OP: Candy Hits
Having witnessed her mother making candy from an early age, Pitts was well-versed in the craft, and this is a serious work, immune to total novelty. Legitimate technical advice like how to gauge temperature in the absence of a thermometer and how to temper chocolate is offered with both sincerity and a bit of humor.
We are emboldened by her expertise when she encourages prayer before working with chocolate (fair guidance for professionals and amateurs alike) and ends with some troubleshooting advice and a note:
“If the coating hardens immediately and stays dark, smooth, and glossy, you have followed directions perfectly. But for this first success, give all the credit to fate. You probably can’t do it again right away. This is a delicate art, and can’t be mastered in a flash. However, you’ll continue to punish yourself until you are successful. Once your ambition has led you this far, there is no turning back.”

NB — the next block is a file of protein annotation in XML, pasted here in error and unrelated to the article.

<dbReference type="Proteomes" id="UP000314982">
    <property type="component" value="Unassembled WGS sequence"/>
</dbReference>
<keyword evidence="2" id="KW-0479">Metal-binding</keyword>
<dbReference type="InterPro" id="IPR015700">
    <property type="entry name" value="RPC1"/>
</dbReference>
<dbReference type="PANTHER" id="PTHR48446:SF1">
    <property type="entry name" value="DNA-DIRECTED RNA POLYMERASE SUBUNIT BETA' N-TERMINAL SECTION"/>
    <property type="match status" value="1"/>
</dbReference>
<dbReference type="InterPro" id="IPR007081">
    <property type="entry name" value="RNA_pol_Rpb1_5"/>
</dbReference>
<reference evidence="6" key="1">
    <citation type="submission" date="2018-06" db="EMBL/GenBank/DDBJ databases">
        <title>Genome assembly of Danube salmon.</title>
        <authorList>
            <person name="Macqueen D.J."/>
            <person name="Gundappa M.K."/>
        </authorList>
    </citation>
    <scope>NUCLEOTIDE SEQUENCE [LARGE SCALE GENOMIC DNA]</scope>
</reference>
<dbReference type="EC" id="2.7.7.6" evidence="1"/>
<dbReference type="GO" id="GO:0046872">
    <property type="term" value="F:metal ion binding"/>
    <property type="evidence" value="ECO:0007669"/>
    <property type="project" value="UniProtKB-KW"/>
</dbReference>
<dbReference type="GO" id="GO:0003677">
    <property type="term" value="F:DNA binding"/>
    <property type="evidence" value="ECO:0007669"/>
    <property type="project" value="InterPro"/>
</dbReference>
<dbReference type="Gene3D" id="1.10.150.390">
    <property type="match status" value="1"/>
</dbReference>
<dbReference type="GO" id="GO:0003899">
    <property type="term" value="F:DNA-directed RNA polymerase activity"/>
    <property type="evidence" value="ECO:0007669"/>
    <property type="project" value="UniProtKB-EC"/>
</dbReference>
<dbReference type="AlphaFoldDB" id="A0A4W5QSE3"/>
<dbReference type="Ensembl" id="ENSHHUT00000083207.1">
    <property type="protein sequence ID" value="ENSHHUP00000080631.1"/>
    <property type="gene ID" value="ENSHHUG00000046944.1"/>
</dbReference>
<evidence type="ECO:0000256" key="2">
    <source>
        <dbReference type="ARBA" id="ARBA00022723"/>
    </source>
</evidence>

Published posthumously in 1963, Candy Hits had a surprisingly short publishing life, and there are not many good-looking copies to be found. Ours, a first printing, is a stalwart, Good ex libris copy. It bears all the usual scars of library copies—stamping, a card pocket on the rear free endpaper, a few closed tears or folds, light pencil ticks in the margins, stains from the adhesive tape used to hold down the mylared jacket, food spotting, a soiled case, and prominent shelfwear.
The jacket is present and intact, though showing similar signs of a life well-lived—dampstains and creases, discoloration from the aforementioned adhesive, and a few tears. High quality paper stock must be credited for giving a book that has no doubt spent plenty of time next to a pot of boiling sugar a longer life than it might have had otherwise.
Not for the stringent collector, but handy to use and delightful to read. A whole lot of value in a small package (93 pages, 8.25” x 5.75”). Black and white photographs and autobiographical material of the star accompany 40 succinct recipes. A real sweet [groan] treat.